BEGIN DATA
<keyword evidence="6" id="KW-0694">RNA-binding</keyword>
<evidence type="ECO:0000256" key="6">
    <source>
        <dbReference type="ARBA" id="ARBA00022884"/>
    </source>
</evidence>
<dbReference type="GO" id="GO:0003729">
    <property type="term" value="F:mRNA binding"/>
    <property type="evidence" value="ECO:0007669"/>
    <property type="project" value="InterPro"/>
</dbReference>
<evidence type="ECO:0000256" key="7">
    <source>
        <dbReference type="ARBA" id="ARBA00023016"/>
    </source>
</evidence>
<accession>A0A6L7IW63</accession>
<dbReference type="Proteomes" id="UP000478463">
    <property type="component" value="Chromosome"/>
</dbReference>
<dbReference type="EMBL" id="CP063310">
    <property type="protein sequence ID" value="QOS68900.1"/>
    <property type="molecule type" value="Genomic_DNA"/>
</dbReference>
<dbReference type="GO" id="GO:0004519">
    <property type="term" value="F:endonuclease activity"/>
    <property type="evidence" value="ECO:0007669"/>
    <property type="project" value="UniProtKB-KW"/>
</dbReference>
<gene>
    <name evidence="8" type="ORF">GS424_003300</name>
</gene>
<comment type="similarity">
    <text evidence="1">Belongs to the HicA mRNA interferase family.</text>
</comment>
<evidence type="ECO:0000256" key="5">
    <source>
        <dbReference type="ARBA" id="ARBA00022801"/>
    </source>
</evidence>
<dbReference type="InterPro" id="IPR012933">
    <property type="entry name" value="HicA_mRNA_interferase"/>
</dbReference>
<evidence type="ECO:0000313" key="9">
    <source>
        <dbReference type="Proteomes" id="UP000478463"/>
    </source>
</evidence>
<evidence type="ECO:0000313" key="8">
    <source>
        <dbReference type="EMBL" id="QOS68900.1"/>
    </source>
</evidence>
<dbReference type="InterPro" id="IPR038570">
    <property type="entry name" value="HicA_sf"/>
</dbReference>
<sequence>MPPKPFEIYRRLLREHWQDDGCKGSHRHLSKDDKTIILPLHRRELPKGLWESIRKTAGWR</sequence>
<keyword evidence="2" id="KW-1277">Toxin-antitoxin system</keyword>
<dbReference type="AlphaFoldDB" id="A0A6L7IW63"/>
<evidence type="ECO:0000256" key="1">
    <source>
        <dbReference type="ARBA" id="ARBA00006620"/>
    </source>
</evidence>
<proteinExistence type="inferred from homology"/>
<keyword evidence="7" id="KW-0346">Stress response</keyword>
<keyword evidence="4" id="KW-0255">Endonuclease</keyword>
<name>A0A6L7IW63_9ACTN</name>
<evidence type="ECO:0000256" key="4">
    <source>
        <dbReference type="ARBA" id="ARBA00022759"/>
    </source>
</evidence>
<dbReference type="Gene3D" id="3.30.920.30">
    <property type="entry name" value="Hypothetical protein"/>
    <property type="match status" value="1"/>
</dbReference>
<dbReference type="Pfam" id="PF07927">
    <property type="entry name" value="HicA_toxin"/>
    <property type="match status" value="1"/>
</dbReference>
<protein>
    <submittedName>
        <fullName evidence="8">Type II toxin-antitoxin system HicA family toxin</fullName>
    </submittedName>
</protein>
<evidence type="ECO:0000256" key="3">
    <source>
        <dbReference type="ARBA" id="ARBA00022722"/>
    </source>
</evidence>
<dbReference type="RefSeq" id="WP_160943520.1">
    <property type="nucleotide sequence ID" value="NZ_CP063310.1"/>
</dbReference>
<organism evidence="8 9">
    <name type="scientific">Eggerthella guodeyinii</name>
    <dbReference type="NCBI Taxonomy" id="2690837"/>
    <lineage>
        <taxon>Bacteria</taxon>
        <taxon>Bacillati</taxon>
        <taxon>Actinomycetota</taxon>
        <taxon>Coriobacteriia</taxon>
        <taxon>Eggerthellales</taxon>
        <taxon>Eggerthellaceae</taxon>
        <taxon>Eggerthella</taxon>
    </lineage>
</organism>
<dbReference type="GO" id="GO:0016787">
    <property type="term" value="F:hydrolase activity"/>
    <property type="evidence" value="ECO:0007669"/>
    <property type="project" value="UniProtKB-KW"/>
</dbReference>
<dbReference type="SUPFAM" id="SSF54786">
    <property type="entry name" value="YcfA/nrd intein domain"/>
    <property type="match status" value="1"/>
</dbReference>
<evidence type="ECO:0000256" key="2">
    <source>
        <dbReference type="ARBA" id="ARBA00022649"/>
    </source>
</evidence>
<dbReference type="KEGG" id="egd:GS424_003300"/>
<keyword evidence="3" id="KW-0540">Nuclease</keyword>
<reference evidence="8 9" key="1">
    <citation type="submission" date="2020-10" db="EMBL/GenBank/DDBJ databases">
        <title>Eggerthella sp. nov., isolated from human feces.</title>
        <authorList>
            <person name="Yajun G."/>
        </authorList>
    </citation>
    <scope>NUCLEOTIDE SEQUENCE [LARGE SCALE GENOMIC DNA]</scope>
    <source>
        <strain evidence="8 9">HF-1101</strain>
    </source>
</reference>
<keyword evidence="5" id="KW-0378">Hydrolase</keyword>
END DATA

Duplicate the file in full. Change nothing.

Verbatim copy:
<keyword evidence="6" id="KW-0694">RNA-binding</keyword>
<evidence type="ECO:0000256" key="6">
    <source>
        <dbReference type="ARBA" id="ARBA00022884"/>
    </source>
</evidence>
<dbReference type="GO" id="GO:0003729">
    <property type="term" value="F:mRNA binding"/>
    <property type="evidence" value="ECO:0007669"/>
    <property type="project" value="InterPro"/>
</dbReference>
<evidence type="ECO:0000256" key="7">
    <source>
        <dbReference type="ARBA" id="ARBA00023016"/>
    </source>
</evidence>
<accession>A0A6L7IW63</accession>
<dbReference type="Proteomes" id="UP000478463">
    <property type="component" value="Chromosome"/>
</dbReference>
<dbReference type="EMBL" id="CP063310">
    <property type="protein sequence ID" value="QOS68900.1"/>
    <property type="molecule type" value="Genomic_DNA"/>
</dbReference>
<dbReference type="GO" id="GO:0004519">
    <property type="term" value="F:endonuclease activity"/>
    <property type="evidence" value="ECO:0007669"/>
    <property type="project" value="UniProtKB-KW"/>
</dbReference>
<gene>
    <name evidence="8" type="ORF">GS424_003300</name>
</gene>
<comment type="similarity">
    <text evidence="1">Belongs to the HicA mRNA interferase family.</text>
</comment>
<evidence type="ECO:0000256" key="5">
    <source>
        <dbReference type="ARBA" id="ARBA00022801"/>
    </source>
</evidence>
<dbReference type="InterPro" id="IPR012933">
    <property type="entry name" value="HicA_mRNA_interferase"/>
</dbReference>
<evidence type="ECO:0000313" key="9">
    <source>
        <dbReference type="Proteomes" id="UP000478463"/>
    </source>
</evidence>
<evidence type="ECO:0000313" key="8">
    <source>
        <dbReference type="EMBL" id="QOS68900.1"/>
    </source>
</evidence>
<dbReference type="InterPro" id="IPR038570">
    <property type="entry name" value="HicA_sf"/>
</dbReference>
<sequence>MPPKPFEIYRRLLREHWQDDGCKGSHRHLSKDDKTIILPLHRRELPKGLWESIRKTAGWR</sequence>
<keyword evidence="2" id="KW-1277">Toxin-antitoxin system</keyword>
<dbReference type="AlphaFoldDB" id="A0A6L7IW63"/>
<evidence type="ECO:0000256" key="1">
    <source>
        <dbReference type="ARBA" id="ARBA00006620"/>
    </source>
</evidence>
<proteinExistence type="inferred from homology"/>
<keyword evidence="7" id="KW-0346">Stress response</keyword>
<keyword evidence="4" id="KW-0255">Endonuclease</keyword>
<name>A0A6L7IW63_9ACTN</name>
<evidence type="ECO:0000256" key="4">
    <source>
        <dbReference type="ARBA" id="ARBA00022759"/>
    </source>
</evidence>
<dbReference type="Gene3D" id="3.30.920.30">
    <property type="entry name" value="Hypothetical protein"/>
    <property type="match status" value="1"/>
</dbReference>
<dbReference type="Pfam" id="PF07927">
    <property type="entry name" value="HicA_toxin"/>
    <property type="match status" value="1"/>
</dbReference>
<protein>
    <submittedName>
        <fullName evidence="8">Type II toxin-antitoxin system HicA family toxin</fullName>
    </submittedName>
</protein>
<evidence type="ECO:0000256" key="3">
    <source>
        <dbReference type="ARBA" id="ARBA00022722"/>
    </source>
</evidence>
<dbReference type="RefSeq" id="WP_160943520.1">
    <property type="nucleotide sequence ID" value="NZ_CP063310.1"/>
</dbReference>
<organism evidence="8 9">
    <name type="scientific">Eggerthella guodeyinii</name>
    <dbReference type="NCBI Taxonomy" id="2690837"/>
    <lineage>
        <taxon>Bacteria</taxon>
        <taxon>Bacillati</taxon>
        <taxon>Actinomycetota</taxon>
        <taxon>Coriobacteriia</taxon>
        <taxon>Eggerthellales</taxon>
        <taxon>Eggerthellaceae</taxon>
        <taxon>Eggerthella</taxon>
    </lineage>
</organism>
<dbReference type="GO" id="GO:0016787">
    <property type="term" value="F:hydrolase activity"/>
    <property type="evidence" value="ECO:0007669"/>
    <property type="project" value="UniProtKB-KW"/>
</dbReference>
<dbReference type="SUPFAM" id="SSF54786">
    <property type="entry name" value="YcfA/nrd intein domain"/>
    <property type="match status" value="1"/>
</dbReference>
<evidence type="ECO:0000256" key="2">
    <source>
        <dbReference type="ARBA" id="ARBA00022649"/>
    </source>
</evidence>
<dbReference type="KEGG" id="egd:GS424_003300"/>
<keyword evidence="3" id="KW-0540">Nuclease</keyword>
<reference evidence="8 9" key="1">
    <citation type="submission" date="2020-10" db="EMBL/GenBank/DDBJ databases">
        <title>Eggerthella sp. nov., isolated from human feces.</title>
        <authorList>
            <person name="Yajun G."/>
        </authorList>
    </citation>
    <scope>NUCLEOTIDE SEQUENCE [LARGE SCALE GENOMIC DNA]</scope>
    <source>
        <strain evidence="8 9">HF-1101</strain>
    </source>
</reference>
<keyword evidence="5" id="KW-0378">Hydrolase</keyword>